Instability in Legalities: Will Pan-India Relax Regulations to Allow Gaming Start-Ups’ Operation?
The iGaming market in India has the potential to be the biggest in the world, there’s no doubt about that. The country is home to 1.4 billion people, mobile internet is very accessible and there’s more than enough IT sector talent to create all gaming products and services within the country itself.
Additionally, some gambling games like Teen Patti and Andar Bahar actually have roots tied to Indian traditions and festivals and are thus even socially accepted – depending on the setting. Basically, all the ingredients for a massively successful online gaming market are present in India – expect for the laws of the land.
The burgeoning iGaming market, which is being touted as the “sunrise industry”, roped in an income of $1.3 billion in 2021 and gave rise to several unicorn companies such as Dream11, MPL and Games 247 is now drowning in uncertainty. The reason for the uncertainty around the industry is singular – the regulations regarding online gaming seem to be very volatile and malleable at the moment.
In spite of the tax revenue potential and the thousands of jobs the market can create, many state governments have moved to make online gambling illegal. This list includes some of India’s leading (in terms of economic growth) states such as Karnataka, Kerala, Tamil Nadu, Andhra Pradesh, Telangana, amongst others.
The ideas for a ban first caused a lot of opposition and confusion in the industry, even though most high courts dismissed these notifications when they were moved.
While other jurisdictions intended to criminalize all real money gambling, Kerala wanted to outlaw playing rummy for stakes. Since users must wager real money in both fantasy sports competitions and casino games, the distinction between gambling and gaming usually gets murky.
Because state regulations around the subject seem to intermittently fluctuate, the complexity of legislation has been a drag on the whole gaming industry. Stakeholders in the industry are now requesting consistent regulations from the federal government as a means to an end to these regulatory hardships.
No doubt more lenient regulations will make way for start-ups to build a name for themselves in the jurisdiction – be they casino operators or affiliate companies. However, it’s still a far cry from already-established names such as IndiaCasinoClub, a household name for providers and players alike.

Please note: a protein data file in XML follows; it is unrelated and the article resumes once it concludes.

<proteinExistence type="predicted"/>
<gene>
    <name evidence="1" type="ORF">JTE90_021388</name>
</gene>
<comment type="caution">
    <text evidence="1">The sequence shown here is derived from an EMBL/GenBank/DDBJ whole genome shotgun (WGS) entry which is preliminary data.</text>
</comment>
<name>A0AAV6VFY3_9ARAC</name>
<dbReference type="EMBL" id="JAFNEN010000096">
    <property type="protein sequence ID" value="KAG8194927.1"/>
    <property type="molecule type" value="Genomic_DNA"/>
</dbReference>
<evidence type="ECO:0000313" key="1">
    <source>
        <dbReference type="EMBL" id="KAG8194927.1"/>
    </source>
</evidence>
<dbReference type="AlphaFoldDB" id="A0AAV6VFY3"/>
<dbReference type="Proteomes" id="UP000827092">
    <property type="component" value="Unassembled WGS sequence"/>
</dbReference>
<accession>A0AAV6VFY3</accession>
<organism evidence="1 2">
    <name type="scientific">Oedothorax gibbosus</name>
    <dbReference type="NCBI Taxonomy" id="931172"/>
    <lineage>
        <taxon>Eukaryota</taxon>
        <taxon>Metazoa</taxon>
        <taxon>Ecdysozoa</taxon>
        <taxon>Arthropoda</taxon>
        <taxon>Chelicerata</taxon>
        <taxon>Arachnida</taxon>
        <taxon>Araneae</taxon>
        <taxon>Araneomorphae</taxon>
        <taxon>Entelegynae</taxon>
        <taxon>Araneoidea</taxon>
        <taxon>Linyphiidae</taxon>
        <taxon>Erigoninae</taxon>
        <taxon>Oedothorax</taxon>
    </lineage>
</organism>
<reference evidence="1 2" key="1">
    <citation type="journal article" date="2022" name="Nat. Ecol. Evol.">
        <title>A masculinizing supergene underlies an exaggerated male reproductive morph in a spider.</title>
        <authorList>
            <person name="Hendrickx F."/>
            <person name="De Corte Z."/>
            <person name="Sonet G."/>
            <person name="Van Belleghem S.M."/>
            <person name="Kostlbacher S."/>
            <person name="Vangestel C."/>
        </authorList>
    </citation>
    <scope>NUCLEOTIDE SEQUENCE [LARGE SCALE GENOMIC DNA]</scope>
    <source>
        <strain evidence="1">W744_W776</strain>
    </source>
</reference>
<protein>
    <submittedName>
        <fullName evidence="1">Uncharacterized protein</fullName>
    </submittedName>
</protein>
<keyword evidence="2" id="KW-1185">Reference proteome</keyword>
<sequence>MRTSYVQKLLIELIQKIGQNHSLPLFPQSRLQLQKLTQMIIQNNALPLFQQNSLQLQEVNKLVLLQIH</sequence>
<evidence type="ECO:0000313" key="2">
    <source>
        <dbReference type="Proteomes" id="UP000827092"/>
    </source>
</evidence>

Game of Skill vs. Game of Chance
List-II of the Seventh Schedule of the Indian Constitution gives states the power to pass legislation regulating “sports” and “gambling and betting.” Even though different states have implemented different legislation for gambling and sports, the distinction between games of skill and games of chance hasn’t been painted very frequently.
Despite suggestions and court observations to exclude skill-based games from the concept of gambling, states routinely change existing laws or issue new regulations to limit any sort of online gaming since it might also take the form of betting.
For a very long time, people have argued about whether online gaming is a game of skill or chance. The other issue at hand is whether or not real money is used in the game. The third factor to take into account is whether or not the game includes betting on a potential future occurrence.
The provisions of the Gambling Act don’t apply to games of skill. The Act doesn’t, however, define what constitutes skill. Furthermore, the general public has the misconception that all forms of internet gaming are just gambling or betting. Industry experts claim that a precise definition of skill-based gaming and accepted criteria for separating it from games of chance are urgently needed.
When it comes to state governments, their views on online gaming legislation seem to change very rapidly and they suddenly take drastic measures to implement their new-found convictions. This undermines the hard work and carefully-implemented business strategies that gaming start-ups have put efforts into. Entrepreneurs, investors, partners, strategists, consultants and staff of gaming start-up companies are all adversely affected every time a state Government has a mood swing.
Are Pan India Laws the Solution?
The development of a gaming ecosystem that can endure under tolerable rules and regulation and has a uniform national regulatory framework has to be the right way ahead.
The sector expects a clear definition of online gaming that differentiates between skill-based and chance-based games, as well as taxes that’s based on platform costs rather than entrance fees. Long-term self-regulation by esports market players might help provide more clarity thanks to a hands-on understanding of the complexity among various businesses in the industry.
In the midst of all the turmoil, there have been some recent moves at the tier of the central government that provide the suffering industry some grounds for hope.
In June, an inter-ministerial committee was formed to oversee the country’s gaming industry. The panel will designate a central ministry to manage the Indian online gaming business and draught regulations for it. Even though the entire process may take some time, the sector believes it can rely on self-regulation prior to the implementation of any particular guidelines from the Indian government.
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